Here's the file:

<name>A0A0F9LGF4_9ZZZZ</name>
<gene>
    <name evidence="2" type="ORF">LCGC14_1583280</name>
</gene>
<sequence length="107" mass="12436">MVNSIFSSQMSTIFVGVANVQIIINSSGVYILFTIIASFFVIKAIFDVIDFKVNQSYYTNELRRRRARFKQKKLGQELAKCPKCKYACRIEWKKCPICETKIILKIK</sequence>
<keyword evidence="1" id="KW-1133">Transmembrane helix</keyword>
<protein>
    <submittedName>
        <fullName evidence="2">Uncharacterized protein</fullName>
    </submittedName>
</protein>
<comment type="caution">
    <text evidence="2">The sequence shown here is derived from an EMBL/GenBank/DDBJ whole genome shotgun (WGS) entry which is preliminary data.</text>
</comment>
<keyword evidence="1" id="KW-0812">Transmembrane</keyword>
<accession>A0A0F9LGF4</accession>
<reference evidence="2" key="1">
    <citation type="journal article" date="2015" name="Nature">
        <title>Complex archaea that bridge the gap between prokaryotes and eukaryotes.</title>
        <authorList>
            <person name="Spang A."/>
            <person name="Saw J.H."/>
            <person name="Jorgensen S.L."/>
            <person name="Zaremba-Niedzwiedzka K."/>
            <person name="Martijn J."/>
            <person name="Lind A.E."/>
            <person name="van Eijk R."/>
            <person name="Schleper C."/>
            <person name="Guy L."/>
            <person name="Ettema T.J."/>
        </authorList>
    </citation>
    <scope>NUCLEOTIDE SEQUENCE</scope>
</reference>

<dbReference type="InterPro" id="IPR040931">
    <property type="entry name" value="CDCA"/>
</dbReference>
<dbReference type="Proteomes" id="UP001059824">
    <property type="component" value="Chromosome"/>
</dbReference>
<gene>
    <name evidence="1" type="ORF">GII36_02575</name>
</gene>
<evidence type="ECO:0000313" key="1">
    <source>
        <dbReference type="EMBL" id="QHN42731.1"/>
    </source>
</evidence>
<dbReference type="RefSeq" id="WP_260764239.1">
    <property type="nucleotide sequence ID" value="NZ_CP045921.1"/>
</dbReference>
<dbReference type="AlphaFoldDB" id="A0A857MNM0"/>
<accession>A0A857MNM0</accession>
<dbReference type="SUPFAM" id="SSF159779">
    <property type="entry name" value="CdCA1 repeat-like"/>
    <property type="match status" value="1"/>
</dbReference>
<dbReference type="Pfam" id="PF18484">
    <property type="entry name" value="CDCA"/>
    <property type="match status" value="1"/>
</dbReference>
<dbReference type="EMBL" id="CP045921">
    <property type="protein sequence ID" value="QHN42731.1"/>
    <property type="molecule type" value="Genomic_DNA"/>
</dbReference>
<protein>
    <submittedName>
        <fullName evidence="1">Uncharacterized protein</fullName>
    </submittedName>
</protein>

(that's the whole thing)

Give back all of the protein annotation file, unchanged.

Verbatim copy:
<name>A0A0F9LGF4_9ZZZZ</name>
<gene>
    <name evidence="2" type="ORF">LCGC14_1583280</name>
</gene>
<sequence length="107" mass="12436">MVNSIFSSQMSTIFVGVANVQIIINSSGVYILFTIIASFFVIKAIFDVIDFKVNQSYYTNELRRRRARFKQKKLGQELAKCPKCKYACRIEWKKCPICETKIILKIK</sequence>
<keyword evidence="1" id="KW-1133">Transmembrane helix</keyword>
<protein>
    <submittedName>
        <fullName evidence="2">Uncharacterized protein</fullName>
    </submittedName>
</protein>
<comment type="caution">
    <text evidence="2">The sequence shown here is derived from an EMBL/GenBank/DDBJ whole genome shotgun (WGS) entry which is preliminary data.</text>
</comment>
<keyword evidence="1" id="KW-0812">Transmembrane</keyword>
<accession>A0A0F9LGF4</accession>
<reference evidence="2" key="1">
    <citation type="journal article" date="2015" name="Nature">
        <title>Complex archaea that bridge the gap between prokaryotes and eukaryotes.</title>
        <authorList>
            <person name="Spang A."/>
            <person name="Saw J.H."/>
            <person name="Jorgensen S.L."/>
            <person name="Zaremba-Niedzwiedzka K."/>
            <person name="Martijn J."/>
            <person name="Lind A.E."/>
            <person name="van Eijk R."/>
            <person name="Schleper C."/>
            <person name="Guy L."/>
            <person name="Ettema T.J."/>
        </authorList>
    </citation>
    <scope>NUCLEOTIDE SEQUENCE</scope>
</reference>

<dbReference type="InterPro" id="IPR040931">
    <property type="entry name" value="CDCA"/>
</dbReference>
<dbReference type="Proteomes" id="UP001059824">
    <property type="component" value="Chromosome"/>
</dbReference>
<gene>
    <name evidence="1" type="ORF">GII36_02575</name>
</gene>
<evidence type="ECO:0000313" key="1">
    <source>
        <dbReference type="EMBL" id="QHN42731.1"/>
    </source>
</evidence>
<dbReference type="RefSeq" id="WP_260764239.1">
    <property type="nucleotide sequence ID" value="NZ_CP045921.1"/>
</dbReference>
<dbReference type="AlphaFoldDB" id="A0A857MNM0"/>
<accession>A0A857MNM0</accession>
<dbReference type="SUPFAM" id="SSF159779">
    <property type="entry name" value="CdCA1 repeat-like"/>
    <property type="match status" value="1"/>
</dbReference>
<dbReference type="Pfam" id="PF18484">
    <property type="entry name" value="CDCA"/>
    <property type="match status" value="1"/>
</dbReference>
<dbReference type="EMBL" id="CP045921">
    <property type="protein sequence ID" value="QHN42731.1"/>
    <property type="molecule type" value="Genomic_DNA"/>
</dbReference>
<protein>
    <submittedName>
        <fullName evidence="1">Uncharacterized protein</fullName>
    </submittedName>
</protein>